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  • Apr 25, 2014
  • Updated: 5:39pm

'People's premier' shows he still has the common touch

PUBLISHED : Monday, 15 March, 2010, 12:00am
UPDATED : Monday, 15 March, 2010, 12:00am
 

Wen Jiabao, who has been described as the 'people's premier', showed he had lost none of his populist touch at yesterday's news conference that wrapped up the annual parliamentary meeting.

Wen, 67, who is entering the final third of his premiership that runs until early 2013, talked of dedicating his 'remaining years' to addressing social imbalance and injustice.

'China's modernisation is not just about economic development. Not only do we need to do well in building an economy, we must also promote equality and justice. In my remaining years, I will do my utmost to promote these. I believe the future leadership will pay even greater attention to these issues,' the premier said.

Although the press conference was held on the anniversary of ethnic unrest in Lhasa two years ago, there were no questions asked on the sensitive issues of Tibet, Xinjiang or human rights. The mainland and overseas reporters asked eight questions on the economy and four on diplomacy. There was only one on social equality, to which Wen replied: 'There is still a lot of unfairness in our society, income inequality, miscarriages of justice. We should pay attention to these.'

Over the next few years, Wen said, the road ahead would be full of 'thorny obstacles' but he would not let up efforts to solve the country's myriad problems.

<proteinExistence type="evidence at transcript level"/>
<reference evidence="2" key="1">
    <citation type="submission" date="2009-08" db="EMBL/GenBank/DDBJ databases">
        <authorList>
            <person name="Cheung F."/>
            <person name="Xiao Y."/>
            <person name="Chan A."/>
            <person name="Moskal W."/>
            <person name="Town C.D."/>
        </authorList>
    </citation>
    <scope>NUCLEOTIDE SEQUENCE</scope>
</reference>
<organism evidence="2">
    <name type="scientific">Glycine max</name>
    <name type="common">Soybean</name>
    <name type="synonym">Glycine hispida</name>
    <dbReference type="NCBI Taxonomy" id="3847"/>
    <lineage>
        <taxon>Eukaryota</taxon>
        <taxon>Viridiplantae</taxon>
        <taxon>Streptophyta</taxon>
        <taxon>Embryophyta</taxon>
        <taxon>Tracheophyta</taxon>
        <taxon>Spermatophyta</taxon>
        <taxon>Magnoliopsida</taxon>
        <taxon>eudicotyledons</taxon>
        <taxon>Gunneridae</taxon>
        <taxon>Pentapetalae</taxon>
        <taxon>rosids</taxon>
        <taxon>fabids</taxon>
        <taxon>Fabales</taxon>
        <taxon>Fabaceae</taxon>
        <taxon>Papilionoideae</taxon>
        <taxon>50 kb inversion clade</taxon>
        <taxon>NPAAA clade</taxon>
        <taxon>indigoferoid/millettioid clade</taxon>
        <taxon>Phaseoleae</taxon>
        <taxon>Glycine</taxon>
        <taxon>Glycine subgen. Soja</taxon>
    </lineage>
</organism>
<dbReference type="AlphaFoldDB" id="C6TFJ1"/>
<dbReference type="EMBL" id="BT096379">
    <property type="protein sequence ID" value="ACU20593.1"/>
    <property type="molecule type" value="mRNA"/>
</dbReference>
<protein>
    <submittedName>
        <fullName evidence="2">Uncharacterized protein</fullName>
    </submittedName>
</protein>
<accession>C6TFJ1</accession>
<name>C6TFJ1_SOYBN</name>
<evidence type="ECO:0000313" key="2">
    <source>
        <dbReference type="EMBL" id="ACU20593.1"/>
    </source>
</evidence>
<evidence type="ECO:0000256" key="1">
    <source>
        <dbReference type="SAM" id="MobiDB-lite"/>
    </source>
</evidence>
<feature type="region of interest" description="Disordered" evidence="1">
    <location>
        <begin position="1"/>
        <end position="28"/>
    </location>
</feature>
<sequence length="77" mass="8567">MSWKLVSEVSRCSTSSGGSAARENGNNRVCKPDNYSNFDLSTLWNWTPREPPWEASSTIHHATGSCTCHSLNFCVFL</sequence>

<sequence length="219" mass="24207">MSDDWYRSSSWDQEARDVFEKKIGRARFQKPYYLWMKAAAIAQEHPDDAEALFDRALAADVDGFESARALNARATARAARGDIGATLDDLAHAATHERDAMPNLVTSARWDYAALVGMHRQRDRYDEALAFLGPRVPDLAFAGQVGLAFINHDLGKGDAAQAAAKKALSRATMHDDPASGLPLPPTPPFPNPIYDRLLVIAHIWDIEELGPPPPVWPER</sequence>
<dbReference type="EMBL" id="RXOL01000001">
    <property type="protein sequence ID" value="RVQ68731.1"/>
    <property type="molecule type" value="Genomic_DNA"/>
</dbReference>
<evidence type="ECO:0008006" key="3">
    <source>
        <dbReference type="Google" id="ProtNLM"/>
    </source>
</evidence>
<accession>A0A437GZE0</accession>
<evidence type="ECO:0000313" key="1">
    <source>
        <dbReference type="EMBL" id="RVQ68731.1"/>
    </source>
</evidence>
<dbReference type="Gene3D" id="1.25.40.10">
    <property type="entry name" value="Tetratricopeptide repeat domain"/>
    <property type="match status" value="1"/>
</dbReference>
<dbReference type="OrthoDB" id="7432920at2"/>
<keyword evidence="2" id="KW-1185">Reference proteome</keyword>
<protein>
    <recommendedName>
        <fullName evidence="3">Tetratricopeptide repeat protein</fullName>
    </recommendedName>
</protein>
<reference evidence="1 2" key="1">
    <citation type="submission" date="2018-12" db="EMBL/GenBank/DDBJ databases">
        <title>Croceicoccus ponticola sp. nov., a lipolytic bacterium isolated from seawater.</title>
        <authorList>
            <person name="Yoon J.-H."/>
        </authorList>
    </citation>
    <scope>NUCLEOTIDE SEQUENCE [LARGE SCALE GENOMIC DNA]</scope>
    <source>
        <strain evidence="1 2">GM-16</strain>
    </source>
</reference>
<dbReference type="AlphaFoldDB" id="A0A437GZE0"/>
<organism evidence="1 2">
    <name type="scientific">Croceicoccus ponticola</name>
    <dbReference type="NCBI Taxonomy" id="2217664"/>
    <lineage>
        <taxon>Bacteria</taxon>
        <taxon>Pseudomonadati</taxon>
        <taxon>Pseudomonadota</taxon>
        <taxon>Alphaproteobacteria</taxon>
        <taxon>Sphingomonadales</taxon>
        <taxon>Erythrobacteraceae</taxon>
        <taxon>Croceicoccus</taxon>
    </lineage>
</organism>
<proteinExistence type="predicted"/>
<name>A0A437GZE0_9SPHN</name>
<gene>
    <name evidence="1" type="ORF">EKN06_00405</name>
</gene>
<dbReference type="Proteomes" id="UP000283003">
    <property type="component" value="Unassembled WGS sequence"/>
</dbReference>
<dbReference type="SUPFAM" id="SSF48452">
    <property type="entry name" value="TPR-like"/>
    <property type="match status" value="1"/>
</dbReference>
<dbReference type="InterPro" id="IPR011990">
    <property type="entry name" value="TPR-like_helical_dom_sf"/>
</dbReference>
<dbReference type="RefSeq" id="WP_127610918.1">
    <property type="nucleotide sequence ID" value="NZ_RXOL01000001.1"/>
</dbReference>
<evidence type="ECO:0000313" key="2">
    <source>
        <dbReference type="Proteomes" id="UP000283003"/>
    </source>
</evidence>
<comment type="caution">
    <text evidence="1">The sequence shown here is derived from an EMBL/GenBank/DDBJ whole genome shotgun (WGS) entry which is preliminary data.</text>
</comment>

During his seven-year tenure, Wen has built an image as a compassionate leader who understands and shares the sorrow of his people.

But with just three years left, commentators said it was unrealistic to expect him to make bold political statements and champion high-profile campaigns. This does not mean, however, he won't be pushing his own agenda.

'In the next three years he can still do lots of things because he doesn't have to worry about repercussions,' said Professor Hu Xingdou, a Beijing economic and political expert.

Hu said Wen's talk of inequality could be a veiled reference to the need to tackle powerful cliques formed by officials and businesses, but it would not be strategically wise for him to make strong public statements about it.

Veteran political commentator Johnny Lau Yui-siu said the overarching priority for the government was stability. At the end of his term, Wen would not like to be seen to be rocking the boat. 'He needs to solve the problems that are right in front of him.'

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